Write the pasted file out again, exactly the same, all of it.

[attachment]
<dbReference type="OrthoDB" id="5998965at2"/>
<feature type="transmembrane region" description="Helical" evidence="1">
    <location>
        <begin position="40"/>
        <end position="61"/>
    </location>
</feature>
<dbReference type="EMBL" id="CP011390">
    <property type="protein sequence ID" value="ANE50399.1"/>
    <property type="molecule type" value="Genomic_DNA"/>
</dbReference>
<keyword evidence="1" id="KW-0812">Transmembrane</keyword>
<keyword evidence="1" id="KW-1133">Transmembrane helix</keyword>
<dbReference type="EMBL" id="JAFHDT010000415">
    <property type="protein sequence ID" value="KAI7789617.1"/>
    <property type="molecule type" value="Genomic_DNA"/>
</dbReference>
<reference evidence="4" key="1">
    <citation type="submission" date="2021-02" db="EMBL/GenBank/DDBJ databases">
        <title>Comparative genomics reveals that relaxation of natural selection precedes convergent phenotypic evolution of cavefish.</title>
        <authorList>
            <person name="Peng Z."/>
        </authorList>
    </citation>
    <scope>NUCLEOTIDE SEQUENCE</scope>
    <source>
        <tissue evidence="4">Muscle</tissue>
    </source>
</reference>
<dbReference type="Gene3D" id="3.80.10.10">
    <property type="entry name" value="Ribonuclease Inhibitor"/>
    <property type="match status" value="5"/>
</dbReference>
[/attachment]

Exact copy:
<dbReference type="OrthoDB" id="5998965at2"/>
<feature type="transmembrane region" description="Helical" evidence="1">
    <location>
        <begin position="40"/>
        <end position="61"/>
    </location>
</feature>
<dbReference type="EMBL" id="CP011390">
    <property type="protein sequence ID" value="ANE50399.1"/>
    <property type="molecule type" value="Genomic_DNA"/>
</dbReference>
<keyword evidence="1" id="KW-0812">Transmembrane</keyword>
<keyword evidence="1" id="KW-1133">Transmembrane helix</keyword>
<dbReference type="EMBL" id="JAFHDT010000415">
    <property type="protein sequence ID" value="KAI7789617.1"/>
    <property type="molecule type" value="Genomic_DNA"/>
</dbReference>
<reference evidence="4" key="1">
    <citation type="submission" date="2021-02" db="EMBL/GenBank/DDBJ databases">
        <title>Comparative genomics reveals that relaxation of natural selection precedes convergent phenotypic evolution of cavefish.</title>
        <authorList>
            <person name="Peng Z."/>
        </authorList>
    </citation>
    <scope>NUCLEOTIDE SEQUENCE</scope>
    <source>
        <tissue evidence="4">Muscle</tissue>
    </source>
</reference>
<dbReference type="Gene3D" id="3.80.10.10">
    <property type="entry name" value="Ribonuclease Inhibitor"/>
    <property type="match status" value="5"/>
</dbReference>